By Alan Scherstuhl
By Stephanie Zacharek
By Carolina Del Busto
By Amy Nicholson
By Simon Abrams
By Kevin Dilmore
By New Times
By Amy Nicholson
The late Paul Walker practiced the kind of manly American acting that often doesn't look like acting at all. In movie after movie, many of them of the fast and/or furious variety, Walker performed the difficult trick of seeming to really be the apple-pie tough guys he played. In those wildly profitable (and tremendously fun) car chase movies, he was the nice young man, the slightly square every-honky cool enough to be down with gearheads of all races but also just Opie-like enough to get cracked on by Ludacris. Like Keri Russell in a romantic comedy, Walker managed to make his striking gorgeousness — and all the crunches and hair product involved in maintaining it — seem incidental, something his more-human-than-most action heroes just happened into and maybe didn't even quite know about. He was a transparent hunk, somehow convincing audiences he was more like us schlubs in the seats than he was like Vin Diesel, The Rock, or the Abercrombie models he actually resembled.
Now, just weeks after his out-of-nowhere death, Walker is starring in a film that demands the opposite of him. For once, he shows his work. In Hours, Walker plays his every-est everyman yet, a regular fella named Nolan who faces problems that can't be solved by stunt driving. The movie, written and directed by the promising Eric Heisserer, is set almost entirely within a gloomy urban hospital where Nolan's newborn child is being kept alive by a respirator. Problem is, said hospital is in New Orleans in 2005, and in the first 10 minutes, characters keep mentioning that a storm is coming. It comes, of course, knocking out the power and causing the evacuation of the hospital. Everyone flees except for Nolan and the baby, whom Nolan keeps alive by pumping a battery charger that, for reasons having more to do with manufacturing suspense than mechanics, powers the respirator for only three minutes at a time.
You might ask, "Where is the mother in all this?" Then, having seen a movie before, you'll probably assume — rightly — that Heisserer has found a way to get her out of the picture so that everyone can focus on the one thing Hollywood has always been interested in above all others: dudes doing things. The wife (Genesis Rodriguez) appears in some quietly affecting flashbacks, but she doesn't survive the child's birth — or the first reel. That gives Walker the chance for the kind of extended-scene emoting the Fast and Furious lugs don't get when their women are killed off for plot reasons. Before the hurricane hits, a doctor breaks the news. Walker responds in one long, raw take: first confusion, then confused denial, than panicked bullying: "Don't touch me, and tell me she's fine!" It's a sturdy performance undermined by the cheapness of the setup. We've seen deaths like this in a thousand movies, mostly written in to free up the hero for his adventures, and audiences have long ago accepted that such tragedies can be hustled through with a single screamed "No!"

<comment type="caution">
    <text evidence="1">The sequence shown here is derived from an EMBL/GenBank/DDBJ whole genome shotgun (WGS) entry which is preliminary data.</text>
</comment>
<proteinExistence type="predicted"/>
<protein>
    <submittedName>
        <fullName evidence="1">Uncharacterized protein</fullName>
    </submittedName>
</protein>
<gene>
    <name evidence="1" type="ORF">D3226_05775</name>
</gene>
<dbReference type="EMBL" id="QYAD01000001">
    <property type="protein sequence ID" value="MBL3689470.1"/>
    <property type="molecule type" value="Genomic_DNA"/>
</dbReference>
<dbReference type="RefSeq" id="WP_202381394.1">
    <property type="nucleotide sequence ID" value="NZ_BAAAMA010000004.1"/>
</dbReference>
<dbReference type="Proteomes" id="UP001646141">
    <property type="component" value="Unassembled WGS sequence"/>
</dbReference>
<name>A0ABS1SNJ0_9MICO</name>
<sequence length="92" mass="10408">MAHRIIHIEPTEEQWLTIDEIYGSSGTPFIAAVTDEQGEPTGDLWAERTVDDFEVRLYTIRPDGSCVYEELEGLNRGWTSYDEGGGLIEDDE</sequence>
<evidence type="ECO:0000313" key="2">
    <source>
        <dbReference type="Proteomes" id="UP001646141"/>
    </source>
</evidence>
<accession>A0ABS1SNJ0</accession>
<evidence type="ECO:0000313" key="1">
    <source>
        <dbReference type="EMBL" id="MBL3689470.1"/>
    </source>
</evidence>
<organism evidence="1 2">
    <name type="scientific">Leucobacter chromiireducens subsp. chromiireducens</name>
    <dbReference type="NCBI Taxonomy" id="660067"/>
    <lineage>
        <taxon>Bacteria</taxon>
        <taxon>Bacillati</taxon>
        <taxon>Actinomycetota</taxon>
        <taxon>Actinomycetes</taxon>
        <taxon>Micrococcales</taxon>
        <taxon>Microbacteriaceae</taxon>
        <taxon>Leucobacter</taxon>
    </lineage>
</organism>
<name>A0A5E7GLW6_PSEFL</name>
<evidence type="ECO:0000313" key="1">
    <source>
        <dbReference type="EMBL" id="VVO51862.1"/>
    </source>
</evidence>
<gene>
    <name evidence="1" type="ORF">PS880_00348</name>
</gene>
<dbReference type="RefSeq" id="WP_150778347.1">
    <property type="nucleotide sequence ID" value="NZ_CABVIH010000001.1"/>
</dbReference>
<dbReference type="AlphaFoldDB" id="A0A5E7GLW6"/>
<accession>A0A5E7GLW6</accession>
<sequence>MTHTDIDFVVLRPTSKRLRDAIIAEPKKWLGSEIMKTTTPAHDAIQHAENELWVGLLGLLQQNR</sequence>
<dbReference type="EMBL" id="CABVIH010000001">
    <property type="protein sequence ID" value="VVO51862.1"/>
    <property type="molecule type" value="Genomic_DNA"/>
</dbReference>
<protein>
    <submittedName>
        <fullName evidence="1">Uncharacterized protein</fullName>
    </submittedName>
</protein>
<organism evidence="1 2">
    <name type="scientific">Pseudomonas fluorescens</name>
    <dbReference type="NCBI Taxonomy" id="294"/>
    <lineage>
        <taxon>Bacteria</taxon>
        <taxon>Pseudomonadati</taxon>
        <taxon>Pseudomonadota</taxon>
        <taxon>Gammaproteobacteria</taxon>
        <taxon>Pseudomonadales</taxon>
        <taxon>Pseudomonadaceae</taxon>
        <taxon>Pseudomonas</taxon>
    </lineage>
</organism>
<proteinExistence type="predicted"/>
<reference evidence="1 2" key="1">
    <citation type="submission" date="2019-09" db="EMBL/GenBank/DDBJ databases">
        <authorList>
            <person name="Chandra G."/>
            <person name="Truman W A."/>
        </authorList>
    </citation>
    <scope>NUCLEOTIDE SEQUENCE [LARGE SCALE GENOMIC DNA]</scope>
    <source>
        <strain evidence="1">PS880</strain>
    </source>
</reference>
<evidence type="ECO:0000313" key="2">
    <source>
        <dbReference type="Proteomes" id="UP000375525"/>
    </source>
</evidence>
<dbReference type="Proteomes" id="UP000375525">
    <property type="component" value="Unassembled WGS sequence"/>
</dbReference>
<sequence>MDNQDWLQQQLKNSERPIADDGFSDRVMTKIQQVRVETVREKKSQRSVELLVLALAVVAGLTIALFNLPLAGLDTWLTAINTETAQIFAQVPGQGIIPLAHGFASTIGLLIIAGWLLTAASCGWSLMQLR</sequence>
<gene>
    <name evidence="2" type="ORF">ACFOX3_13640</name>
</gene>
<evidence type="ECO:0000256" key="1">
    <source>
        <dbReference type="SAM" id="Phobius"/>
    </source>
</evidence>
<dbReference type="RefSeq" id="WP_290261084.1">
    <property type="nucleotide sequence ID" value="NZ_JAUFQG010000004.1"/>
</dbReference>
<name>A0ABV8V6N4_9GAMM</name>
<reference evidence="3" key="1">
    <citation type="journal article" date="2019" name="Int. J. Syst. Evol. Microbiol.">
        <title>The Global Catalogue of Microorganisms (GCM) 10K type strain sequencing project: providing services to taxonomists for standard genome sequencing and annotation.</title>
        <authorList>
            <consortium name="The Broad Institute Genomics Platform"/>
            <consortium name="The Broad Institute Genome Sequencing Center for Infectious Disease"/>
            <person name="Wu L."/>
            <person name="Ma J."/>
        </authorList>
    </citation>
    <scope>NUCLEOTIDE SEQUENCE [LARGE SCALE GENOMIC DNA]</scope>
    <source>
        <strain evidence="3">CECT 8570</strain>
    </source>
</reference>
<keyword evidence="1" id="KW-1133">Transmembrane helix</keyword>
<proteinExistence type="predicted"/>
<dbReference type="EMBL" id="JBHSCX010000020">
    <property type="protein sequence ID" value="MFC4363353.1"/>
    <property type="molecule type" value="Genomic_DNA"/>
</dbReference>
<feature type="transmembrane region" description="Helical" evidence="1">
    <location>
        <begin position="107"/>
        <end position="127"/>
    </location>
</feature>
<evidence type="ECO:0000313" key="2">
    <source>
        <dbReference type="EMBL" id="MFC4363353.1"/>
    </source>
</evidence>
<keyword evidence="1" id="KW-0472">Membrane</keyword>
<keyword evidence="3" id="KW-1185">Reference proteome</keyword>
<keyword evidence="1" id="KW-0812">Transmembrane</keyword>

The film stirs richer, truer feelings once it becomes a one-man show. This is due both to Heisserer's and Walker's skill — the tension is strong, the scenario elemental, and Walker's harried, urgent hero is compelling — but also the fact that the movies are really good at dudes doing things, especially when those things are scrappy, desperate, and heroic. Practically every scene is built around a countdown clock. Nolan races off from his baby's side to radio for help in an ambulance just outside the hospital, but two minutes later, his watch alarm goes off, and he has to dash back upstairs to recharge the respirator. Heisserer turns the screws: Inexplicably, the battery's life grows continually shorter, so Nolan's three-minute window drops a couple seconds every hour.
Walker's harried dad makes a heart-in-throat trip to the flooded basement to find a more reliable generator. He dashes to the roof to try to wave down helicopters. He squares off with scavengers looting the hospital and even gets an action-hero moment or two, but the movie has the decency not to pretend that the violence is a thrill. By the end, when Walker and the audience have been well and truly harrowed, the movie has come to resemble 2013's more fashionable lone-hero-versus-the-elements thrillers, Gravity and All Is Lost. Hours aims for the Redbox rather than the art house, and it lacks the thrilling technique of those films. But Heisserer's pulpy, stubbornly unexistential take on the genre proves, in the thick of the story, nearly as potent — here's a hero who's maybe like you, suffering like you might but also scraping through like you hope you could. And here's an actor letting his guard down, letting us see the effort that went into all those performances that always seemed almost effortless, using his craft to reveal a bit of the usual lie.
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